If you’ve bought a computer in the past decade with Intel on-board, you might want to download some security patches ASAP.
Everyone has had to install a patch on their computer at one point in time, but these days, your computer takes care of it for you. You’ll download it, restart, and then go off and get a coffee, while the computer does its thing, fixing something in the background.
This week, quite a lot of us will be doing that, because if your computer runs on an Intel chip bought in the past eight or nine years, there’s a good chance the makers of your operating system are going to release something to stop a security flaw from being exploited.
Intel has this week addressed a security flaw that was revealed to it, releasing patches and updates, which may affect performance depending on what’s being changed, but depending on what you’re doing, may not necessarily show an impact.
For instance, Apple has said Safari shows “no measurable performance impact”, though has warned that if you’re running apps not approved by the Apple App Store that may not be trusted, Apple has a “full mitigation” mode that can keep this flaw from being executed at the cost of performance reduction that can hit as high as 40 percent.
We’d be surprised if most people saw an impact, though the same will likely be true on the Windows side of things, because owners of an Intel-equipped PC will see updates, as well.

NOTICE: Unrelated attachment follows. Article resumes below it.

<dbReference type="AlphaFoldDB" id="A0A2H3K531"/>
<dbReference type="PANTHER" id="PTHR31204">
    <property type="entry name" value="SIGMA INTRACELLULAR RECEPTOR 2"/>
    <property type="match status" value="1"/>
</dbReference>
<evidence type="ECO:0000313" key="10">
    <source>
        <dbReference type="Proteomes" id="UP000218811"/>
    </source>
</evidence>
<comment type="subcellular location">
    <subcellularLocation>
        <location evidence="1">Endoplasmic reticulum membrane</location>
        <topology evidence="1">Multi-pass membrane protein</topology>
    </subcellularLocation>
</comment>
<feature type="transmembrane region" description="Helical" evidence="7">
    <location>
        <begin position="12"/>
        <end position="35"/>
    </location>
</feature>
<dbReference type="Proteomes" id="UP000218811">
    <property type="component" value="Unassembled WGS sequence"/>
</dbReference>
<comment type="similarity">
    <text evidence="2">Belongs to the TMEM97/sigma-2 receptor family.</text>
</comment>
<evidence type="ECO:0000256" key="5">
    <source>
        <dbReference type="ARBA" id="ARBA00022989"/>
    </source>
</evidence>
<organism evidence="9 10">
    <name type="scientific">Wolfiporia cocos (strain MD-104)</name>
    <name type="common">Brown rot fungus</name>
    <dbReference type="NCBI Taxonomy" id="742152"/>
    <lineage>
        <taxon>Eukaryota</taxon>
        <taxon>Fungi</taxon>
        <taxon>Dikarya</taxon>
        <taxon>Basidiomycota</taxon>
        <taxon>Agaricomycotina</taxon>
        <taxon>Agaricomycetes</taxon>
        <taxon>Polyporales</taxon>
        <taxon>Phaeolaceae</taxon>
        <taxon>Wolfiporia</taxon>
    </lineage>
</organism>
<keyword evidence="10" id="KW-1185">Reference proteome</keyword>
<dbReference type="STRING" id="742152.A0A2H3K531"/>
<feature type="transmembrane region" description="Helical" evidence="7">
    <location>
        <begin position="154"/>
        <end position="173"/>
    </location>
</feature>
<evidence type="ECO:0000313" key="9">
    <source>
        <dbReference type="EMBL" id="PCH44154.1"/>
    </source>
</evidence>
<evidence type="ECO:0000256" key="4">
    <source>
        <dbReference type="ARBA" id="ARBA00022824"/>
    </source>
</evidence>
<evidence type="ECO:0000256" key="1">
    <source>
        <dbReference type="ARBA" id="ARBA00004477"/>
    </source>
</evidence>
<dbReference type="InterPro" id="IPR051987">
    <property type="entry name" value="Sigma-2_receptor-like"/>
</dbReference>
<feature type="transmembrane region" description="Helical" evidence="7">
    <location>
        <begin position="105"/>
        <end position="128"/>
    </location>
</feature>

Every current version of Windows is about to receive an update, so you can just likely rely on your copy of Windows to tell you when it needs to install something, though if you’ve switched off auto-updates, it’s time to ask your system to look for a security patch.
These patches are essentially fixing a vulnerability that could allow a hacker to read sensitive information on your computer by looking between processes. Some of this could be crucial, such as password or credit information, and others could be cookie-based, with the issue found on Intel’s older CPUs.
Intel says it has been addressed in select 8th and 9th gen Intel Core processors, and should be dealt with from future processors, but it does mean the hardware issues need to be addressed, which means patches from your operating system maker and potentially others, too.
Not every device out there will have these issues, mind you, which means your iPhone, Android, and wearables are totally fine, as these devices aren’t reliant on Intel chips.
Basically, if you have a sticker on your computer that says “Intel” on it, or you have a Mac from the past decade, it’s time to go online and get your security update ASAP.